In April 1940 the governor of German occupied Poland, the capital of which was Krakow ordered that the city should become Judenrein; clean of Jews and the ghetto of Podgorze was born across the river from Kazimierz. Our journey took us there on a bitterly cold day. The area of the ghetto was tiny and this can be seen today in that it takes so little time to walk around what was the perimeter of the ghetto. There were a mere 320 buildings that had formerly housed a few thousand occupants. The creation of the ghetto meant that those buildings were expected to house 50000 Jews from all over the surrounding area of Krakow and including the 3000 that were left from the original population of 60000 from Kazimierz.

The Jews were forced to build the wall that was to enclose them. Only small sections such as the one pictured remain. It was beautifully built as you can see. How ironic that those people forced to labour on that project took so much pride in their work.

This area has changed enormously since the end of the war with many modern buildings now having taken the place of those that housed the people of the ghetto, which is why Spielberg didn’t do too much filming there for Schindler’s List despite the fact that this is where Shindler’s factory was located and remains to this day. We didn’t make it to the factory because the walk was just a little too far for those tired young feet of the children.





Our journey finished in Plac Bohaterow Getta – Square of the Heroes of the Ghetto and it was here that the ghosts came and touched our shoulders once again. The square now has a memorial designed by Krakow architects Piotr Lewicki and Kazimierz Latak. It was opened on 8 December 2005 and consists of 33 large chairs and 37 smaller chairs placed around the square and on the edges by the tram stop. The chairs are all empty. It is incredibly moving when you think of what it represents.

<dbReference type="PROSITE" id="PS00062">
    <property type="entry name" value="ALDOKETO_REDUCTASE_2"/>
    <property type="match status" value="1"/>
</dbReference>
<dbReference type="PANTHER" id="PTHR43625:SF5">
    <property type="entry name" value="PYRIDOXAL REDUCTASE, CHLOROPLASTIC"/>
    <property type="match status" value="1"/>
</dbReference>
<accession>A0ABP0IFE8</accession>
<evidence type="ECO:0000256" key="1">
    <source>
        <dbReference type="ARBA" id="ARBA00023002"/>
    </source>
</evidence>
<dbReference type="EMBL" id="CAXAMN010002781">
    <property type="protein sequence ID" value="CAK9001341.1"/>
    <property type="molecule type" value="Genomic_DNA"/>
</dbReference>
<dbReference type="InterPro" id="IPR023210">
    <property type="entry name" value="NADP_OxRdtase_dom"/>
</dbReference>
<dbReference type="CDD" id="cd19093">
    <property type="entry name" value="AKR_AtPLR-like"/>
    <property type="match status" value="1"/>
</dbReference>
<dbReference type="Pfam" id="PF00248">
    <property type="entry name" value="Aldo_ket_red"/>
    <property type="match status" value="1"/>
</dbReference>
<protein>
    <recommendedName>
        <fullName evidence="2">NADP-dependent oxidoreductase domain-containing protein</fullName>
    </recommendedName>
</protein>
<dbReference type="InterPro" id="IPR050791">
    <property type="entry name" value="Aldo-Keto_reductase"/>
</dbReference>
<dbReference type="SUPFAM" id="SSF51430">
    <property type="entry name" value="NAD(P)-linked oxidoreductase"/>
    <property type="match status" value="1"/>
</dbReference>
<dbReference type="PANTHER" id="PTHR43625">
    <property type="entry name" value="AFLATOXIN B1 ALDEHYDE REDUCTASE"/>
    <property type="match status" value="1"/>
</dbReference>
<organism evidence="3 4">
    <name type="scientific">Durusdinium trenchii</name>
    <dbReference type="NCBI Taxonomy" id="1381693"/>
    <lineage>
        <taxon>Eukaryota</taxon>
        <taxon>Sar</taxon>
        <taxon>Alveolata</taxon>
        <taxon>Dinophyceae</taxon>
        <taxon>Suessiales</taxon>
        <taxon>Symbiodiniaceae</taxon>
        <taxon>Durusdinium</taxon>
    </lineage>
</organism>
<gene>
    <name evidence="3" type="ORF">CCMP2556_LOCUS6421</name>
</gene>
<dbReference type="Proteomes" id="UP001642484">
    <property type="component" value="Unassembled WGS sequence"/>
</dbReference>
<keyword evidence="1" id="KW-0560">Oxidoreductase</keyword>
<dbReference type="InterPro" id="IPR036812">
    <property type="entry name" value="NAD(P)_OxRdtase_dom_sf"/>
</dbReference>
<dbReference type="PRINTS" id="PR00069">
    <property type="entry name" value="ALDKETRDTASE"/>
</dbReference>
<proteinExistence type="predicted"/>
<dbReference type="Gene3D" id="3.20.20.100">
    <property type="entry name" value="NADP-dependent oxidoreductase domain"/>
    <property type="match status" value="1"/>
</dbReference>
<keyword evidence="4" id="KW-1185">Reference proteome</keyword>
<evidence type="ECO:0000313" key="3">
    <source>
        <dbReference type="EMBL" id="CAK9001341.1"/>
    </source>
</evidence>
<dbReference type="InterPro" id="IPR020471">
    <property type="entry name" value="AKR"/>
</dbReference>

The Square is a desolate sort of place with a wide, noisy and busy road on one side and a busy tram terminus too. The river is just a mere few steps away and the wind swept across from the river to the square, adding to the air of desolation and what I felt was desperation. The sun was shining brightly as you can see from the photograph but the square was dark.

The square was where the Nazis made the Jews assemble in June and October 1942 for transportation to Belzec. Finally on 13 March 1943 there was one last assembly prior to the liquidation of the ghetto and those who were capable of working were selected for the Plaszow labour camp on the outskirts of Krakow and those that remained; the old, the young, the pregnant, the sick, were transported to Auschwitz. That day marked the opening of Krema 2 at Auschwitz. 1492 people stood on that square in the morning after those selected for Belzec had gone. By the evening they had all passed through the gas chambers and new crematorium and were dead. Only their ashes remained.

It was too painful to linger long in that place. This is where the final flicker of any remaining hope ended for so many people and it was a place where an anger born of frustration came to me that day. Tears are easy come sometimes but that day they were shed hard.

This was the end of our Jewish Journey in Krakow although we did have other journeys in the city that I will write about. It was deeply moving at times, caused reflection and thought on deep levels particularly for son who perhaps had had no reason to think about such things so intensely before. It is a sad journey to make but if you ever get the opportunity I urge you to take it too.

On returning to Kazimierz we searched for something the existence of which had been brought to our attention the day before and we found it. If you look carefully you can see the Yiddish inscriptions.







Bozego Ciala, meaning Corpus Christi, this was the street where our hotel stood.